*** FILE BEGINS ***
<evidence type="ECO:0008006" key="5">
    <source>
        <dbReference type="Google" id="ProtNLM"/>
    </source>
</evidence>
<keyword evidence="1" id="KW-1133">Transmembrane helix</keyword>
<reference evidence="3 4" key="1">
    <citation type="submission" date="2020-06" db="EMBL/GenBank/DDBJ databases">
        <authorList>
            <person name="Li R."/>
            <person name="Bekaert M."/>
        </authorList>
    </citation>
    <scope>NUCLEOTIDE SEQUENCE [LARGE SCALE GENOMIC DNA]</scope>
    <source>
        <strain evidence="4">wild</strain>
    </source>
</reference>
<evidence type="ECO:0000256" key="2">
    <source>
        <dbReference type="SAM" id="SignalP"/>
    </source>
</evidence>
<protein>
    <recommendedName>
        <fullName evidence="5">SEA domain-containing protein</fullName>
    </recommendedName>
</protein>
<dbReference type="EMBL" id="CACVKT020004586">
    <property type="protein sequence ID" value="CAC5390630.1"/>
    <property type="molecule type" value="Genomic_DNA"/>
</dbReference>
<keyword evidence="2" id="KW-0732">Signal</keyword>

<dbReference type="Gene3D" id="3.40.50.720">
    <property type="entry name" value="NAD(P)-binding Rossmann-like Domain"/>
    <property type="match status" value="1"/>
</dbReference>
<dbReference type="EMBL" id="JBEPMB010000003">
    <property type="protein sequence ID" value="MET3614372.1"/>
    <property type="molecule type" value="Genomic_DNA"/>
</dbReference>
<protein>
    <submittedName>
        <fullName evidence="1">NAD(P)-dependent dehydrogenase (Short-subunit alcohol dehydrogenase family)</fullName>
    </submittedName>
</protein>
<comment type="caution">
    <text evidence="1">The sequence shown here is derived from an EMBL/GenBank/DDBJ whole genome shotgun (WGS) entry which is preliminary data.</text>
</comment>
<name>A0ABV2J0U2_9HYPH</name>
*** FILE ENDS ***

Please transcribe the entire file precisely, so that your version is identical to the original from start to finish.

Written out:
<evidence type="ECO:0008006" key="5">
    <source>
        <dbReference type="Google" id="ProtNLM"/>
    </source>
</evidence>
<keyword evidence="1" id="KW-1133">Transmembrane helix</keyword>
<reference evidence="3 4" key="1">
    <citation type="submission" date="2020-06" db="EMBL/GenBank/DDBJ databases">
        <authorList>
            <person name="Li R."/>
            <person name="Bekaert M."/>
        </authorList>
    </citation>
    <scope>NUCLEOTIDE SEQUENCE [LARGE SCALE GENOMIC DNA]</scope>
    <source>
        <strain evidence="4">wild</strain>
    </source>
</reference>
<evidence type="ECO:0000256" key="2">
    <source>
        <dbReference type="SAM" id="SignalP"/>
    </source>
</evidence>
<protein>
    <recommendedName>
        <fullName evidence="5">SEA domain-containing protein</fullName>
    </recommendedName>
</protein>
<dbReference type="EMBL" id="CACVKT020004586">
    <property type="protein sequence ID" value="CAC5390630.1"/>
    <property type="molecule type" value="Genomic_DNA"/>
</dbReference>
<keyword evidence="2" id="KW-0732">Signal</keyword>

<dbReference type="Gene3D" id="3.40.50.720">
    <property type="entry name" value="NAD(P)-binding Rossmann-like Domain"/>
    <property type="match status" value="1"/>
</dbReference>
<dbReference type="EMBL" id="JBEPMB010000003">
    <property type="protein sequence ID" value="MET3614372.1"/>
    <property type="molecule type" value="Genomic_DNA"/>
</dbReference>
<protein>
    <submittedName>
        <fullName evidence="1">NAD(P)-dependent dehydrogenase (Short-subunit alcohol dehydrogenase family)</fullName>
    </submittedName>
</protein>
<comment type="caution">
    <text evidence="1">The sequence shown here is derived from an EMBL/GenBank/DDBJ whole genome shotgun (WGS) entry which is preliminary data.</text>
</comment>
<name>A0ABV2J0U2_9HYPH</name>